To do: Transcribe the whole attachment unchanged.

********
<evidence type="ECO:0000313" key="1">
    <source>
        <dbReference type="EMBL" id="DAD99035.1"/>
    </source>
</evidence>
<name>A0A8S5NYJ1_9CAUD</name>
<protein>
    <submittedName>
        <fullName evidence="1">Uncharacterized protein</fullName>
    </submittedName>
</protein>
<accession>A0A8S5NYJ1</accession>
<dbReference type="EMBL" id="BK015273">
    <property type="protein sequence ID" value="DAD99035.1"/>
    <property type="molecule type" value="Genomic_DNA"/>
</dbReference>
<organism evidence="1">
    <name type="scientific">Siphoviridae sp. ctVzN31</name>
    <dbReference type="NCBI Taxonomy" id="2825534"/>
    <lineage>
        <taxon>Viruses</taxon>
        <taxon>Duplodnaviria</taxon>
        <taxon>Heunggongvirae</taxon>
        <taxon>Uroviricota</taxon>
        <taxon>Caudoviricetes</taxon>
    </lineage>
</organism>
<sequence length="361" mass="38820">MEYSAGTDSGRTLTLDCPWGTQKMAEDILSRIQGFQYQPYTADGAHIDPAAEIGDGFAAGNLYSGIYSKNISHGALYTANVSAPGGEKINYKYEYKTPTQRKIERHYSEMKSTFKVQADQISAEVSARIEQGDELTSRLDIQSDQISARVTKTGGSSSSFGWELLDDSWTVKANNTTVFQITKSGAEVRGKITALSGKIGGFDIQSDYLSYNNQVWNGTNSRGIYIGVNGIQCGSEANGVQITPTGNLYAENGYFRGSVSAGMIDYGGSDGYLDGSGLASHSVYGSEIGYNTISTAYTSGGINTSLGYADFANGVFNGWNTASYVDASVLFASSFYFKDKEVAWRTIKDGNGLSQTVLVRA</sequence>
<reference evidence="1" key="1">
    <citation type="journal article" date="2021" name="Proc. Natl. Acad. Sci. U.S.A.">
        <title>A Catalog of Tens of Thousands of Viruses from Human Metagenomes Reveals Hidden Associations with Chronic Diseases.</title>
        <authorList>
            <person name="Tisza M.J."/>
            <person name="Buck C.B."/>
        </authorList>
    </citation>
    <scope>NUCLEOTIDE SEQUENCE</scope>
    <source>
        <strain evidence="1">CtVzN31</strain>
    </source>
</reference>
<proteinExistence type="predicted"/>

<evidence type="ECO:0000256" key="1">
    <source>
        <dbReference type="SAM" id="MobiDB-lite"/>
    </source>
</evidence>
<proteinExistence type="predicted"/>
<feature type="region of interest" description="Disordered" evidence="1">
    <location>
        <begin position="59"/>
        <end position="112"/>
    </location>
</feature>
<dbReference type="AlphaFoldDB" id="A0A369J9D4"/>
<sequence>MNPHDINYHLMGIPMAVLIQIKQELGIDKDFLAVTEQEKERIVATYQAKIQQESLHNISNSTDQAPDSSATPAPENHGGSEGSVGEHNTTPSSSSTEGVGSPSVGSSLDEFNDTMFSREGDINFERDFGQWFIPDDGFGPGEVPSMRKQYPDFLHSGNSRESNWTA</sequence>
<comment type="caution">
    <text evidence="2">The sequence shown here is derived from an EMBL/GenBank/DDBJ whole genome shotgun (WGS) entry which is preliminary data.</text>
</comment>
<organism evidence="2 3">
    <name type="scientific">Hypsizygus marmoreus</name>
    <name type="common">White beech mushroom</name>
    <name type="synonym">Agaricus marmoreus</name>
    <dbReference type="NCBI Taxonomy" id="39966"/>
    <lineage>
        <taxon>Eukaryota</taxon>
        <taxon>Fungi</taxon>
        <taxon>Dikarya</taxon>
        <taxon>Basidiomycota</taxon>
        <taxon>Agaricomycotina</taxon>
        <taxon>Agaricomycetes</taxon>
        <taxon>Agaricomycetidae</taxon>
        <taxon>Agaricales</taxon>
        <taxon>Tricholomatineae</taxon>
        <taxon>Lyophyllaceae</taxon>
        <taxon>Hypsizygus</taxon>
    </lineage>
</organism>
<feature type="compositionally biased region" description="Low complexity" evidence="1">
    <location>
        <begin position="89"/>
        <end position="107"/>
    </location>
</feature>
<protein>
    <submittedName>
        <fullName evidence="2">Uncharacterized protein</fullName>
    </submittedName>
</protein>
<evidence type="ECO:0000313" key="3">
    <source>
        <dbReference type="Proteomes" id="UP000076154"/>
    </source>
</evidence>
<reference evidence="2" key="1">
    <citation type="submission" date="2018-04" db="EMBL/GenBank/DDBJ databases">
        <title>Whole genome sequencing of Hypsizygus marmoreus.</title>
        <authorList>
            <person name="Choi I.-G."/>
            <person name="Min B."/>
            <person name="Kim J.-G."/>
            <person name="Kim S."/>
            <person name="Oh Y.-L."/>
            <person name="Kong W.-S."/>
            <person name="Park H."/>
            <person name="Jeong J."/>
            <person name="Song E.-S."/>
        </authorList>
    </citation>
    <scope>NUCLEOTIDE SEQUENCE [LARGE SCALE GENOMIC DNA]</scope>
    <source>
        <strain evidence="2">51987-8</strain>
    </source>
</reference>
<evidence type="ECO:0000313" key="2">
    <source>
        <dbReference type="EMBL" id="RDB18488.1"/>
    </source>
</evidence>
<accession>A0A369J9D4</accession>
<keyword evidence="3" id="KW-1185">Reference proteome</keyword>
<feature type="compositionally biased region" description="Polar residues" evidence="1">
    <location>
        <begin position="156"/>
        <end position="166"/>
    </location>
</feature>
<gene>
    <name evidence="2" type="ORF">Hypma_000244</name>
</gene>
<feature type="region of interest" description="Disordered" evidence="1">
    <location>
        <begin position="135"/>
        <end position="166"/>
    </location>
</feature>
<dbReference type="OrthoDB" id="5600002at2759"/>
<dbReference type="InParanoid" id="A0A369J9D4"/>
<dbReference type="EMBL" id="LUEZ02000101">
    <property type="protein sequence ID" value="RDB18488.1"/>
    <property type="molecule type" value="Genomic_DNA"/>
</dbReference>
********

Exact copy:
<evidence type="ECO:0000313" key="1">
    <source>
        <dbReference type="EMBL" id="DAD99035.1"/>
    </source>
</evidence>
<name>A0A8S5NYJ1_9CAUD</name>
<protein>
    <submittedName>
        <fullName evidence="1">Uncharacterized protein</fullName>
    </submittedName>
</protein>
<accession>A0A8S5NYJ1</accession>
<dbReference type="EMBL" id="BK015273">
    <property type="protein sequence ID" value="DAD99035.1"/>
    <property type="molecule type" value="Genomic_DNA"/>
</dbReference>
<organism evidence="1">
    <name type="scientific">Siphoviridae sp. ctVzN31</name>
    <dbReference type="NCBI Taxonomy" id="2825534"/>
    <lineage>
        <taxon>Viruses</taxon>
        <taxon>Duplodnaviria</taxon>
        <taxon>Heunggongvirae</taxon>
        <taxon>Uroviricota</taxon>
        <taxon>Caudoviricetes</taxon>
    </lineage>
</organism>
<sequence length="361" mass="38820">MEYSAGTDSGRTLTLDCPWGTQKMAEDILSRIQGFQYQPYTADGAHIDPAAEIGDGFAAGNLYSGIYSKNISHGALYTANVSAPGGEKINYKYEYKTPTQRKIERHYSEMKSTFKVQADQISAEVSARIEQGDELTSRLDIQSDQISARVTKTGGSSSSFGWELLDDSWTVKANNTTVFQITKSGAEVRGKITALSGKIGGFDIQSDYLSYNNQVWNGTNSRGIYIGVNGIQCGSEANGVQITPTGNLYAENGYFRGSVSAGMIDYGGSDGYLDGSGLASHSVYGSEIGYNTISTAYTSGGINTSLGYADFANGVFNGWNTASYVDASVLFASSFYFKDKEVAWRTIKDGNGLSQTVLVRA</sequence>
<reference evidence="1" key="1">
    <citation type="journal article" date="2021" name="Proc. Natl. Acad. Sci. U.S.A.">
        <title>A Catalog of Tens of Thousands of Viruses from Human Metagenomes Reveals Hidden Associations with Chronic Diseases.</title>
        <authorList>
            <person name="Tisza M.J."/>
            <person name="Buck C.B."/>
        </authorList>
    </citation>
    <scope>NUCLEOTIDE SEQUENCE</scope>
    <source>
        <strain evidence="1">CtVzN31</strain>
    </source>
</reference>
<proteinExistence type="predicted"/>

<evidence type="ECO:0000256" key="1">
    <source>
        <dbReference type="SAM" id="MobiDB-lite"/>
    </source>
</evidence>
<proteinExistence type="predicted"/>
<feature type="region of interest" description="Disordered" evidence="1">
    <location>
        <begin position="59"/>
        <end position="112"/>
    </location>
</feature>
<dbReference type="AlphaFoldDB" id="A0A369J9D4"/>
<sequence>MNPHDINYHLMGIPMAVLIQIKQELGIDKDFLAVTEQEKERIVATYQAKIQQESLHNISNSTDQAPDSSATPAPENHGGSEGSVGEHNTTPSSSSTEGVGSPSVGSSLDEFNDTMFSREGDINFERDFGQWFIPDDGFGPGEVPSMRKQYPDFLHSGNSRESNWTA</sequence>
<comment type="caution">
    <text evidence="2">The sequence shown here is derived from an EMBL/GenBank/DDBJ whole genome shotgun (WGS) entry which is preliminary data.</text>
</comment>
<organism evidence="2 3">
    <name type="scientific">Hypsizygus marmoreus</name>
    <name type="common">White beech mushroom</name>
    <name type="synonym">Agaricus marmoreus</name>
    <dbReference type="NCBI Taxonomy" id="39966"/>
    <lineage>
        <taxon>Eukaryota</taxon>
        <taxon>Fungi</taxon>
        <taxon>Dikarya</taxon>
        <taxon>Basidiomycota</taxon>
        <taxon>Agaricomycotina</taxon>
        <taxon>Agaricomycetes</taxon>
        <taxon>Agaricomycetidae</taxon>
        <taxon>Agaricales</taxon>
        <taxon>Tricholomatineae</taxon>
        <taxon>Lyophyllaceae</taxon>
        <taxon>Hypsizygus</taxon>
    </lineage>
</organism>
<feature type="compositionally biased region" description="Low complexity" evidence="1">
    <location>
        <begin position="89"/>
        <end position="107"/>
    </location>
</feature>
<protein>
    <submittedName>
        <fullName evidence="2">Uncharacterized protein</fullName>
    </submittedName>
</protein>
<evidence type="ECO:0000313" key="3">
    <source>
        <dbReference type="Proteomes" id="UP000076154"/>
    </source>
</evidence>
<reference evidence="2" key="1">
    <citation type="submission" date="2018-04" db="EMBL/GenBank/DDBJ databases">
        <title>Whole genome sequencing of Hypsizygus marmoreus.</title>
        <authorList>
            <person name="Choi I.-G."/>
            <person name="Min B."/>
            <person name="Kim J.-G."/>
            <person name="Kim S."/>
            <person name="Oh Y.-L."/>
            <person name="Kong W.-S."/>
            <person name="Park H."/>
            <person name="Jeong J."/>
            <person name="Song E.-S."/>
        </authorList>
    </citation>
    <scope>NUCLEOTIDE SEQUENCE [LARGE SCALE GENOMIC DNA]</scope>
    <source>
        <strain evidence="2">51987-8</strain>
    </source>
</reference>
<evidence type="ECO:0000313" key="2">
    <source>
        <dbReference type="EMBL" id="RDB18488.1"/>
    </source>
</evidence>
<accession>A0A369J9D4</accession>
<keyword evidence="3" id="KW-1185">Reference proteome</keyword>
<feature type="compositionally biased region" description="Polar residues" evidence="1">
    <location>
        <begin position="156"/>
        <end position="166"/>
    </location>
</feature>
<gene>
    <name evidence="2" type="ORF">Hypma_000244</name>
</gene>
<feature type="region of interest" description="Disordered" evidence="1">
    <location>
        <begin position="135"/>
        <end position="166"/>
    </location>
</feature>
<dbReference type="OrthoDB" id="5600002at2759"/>
<dbReference type="InParanoid" id="A0A369J9D4"/>
<dbReference type="EMBL" id="LUEZ02000101">
    <property type="protein sequence ID" value="RDB18488.1"/>
    <property type="molecule type" value="Genomic_DNA"/>
</dbReference>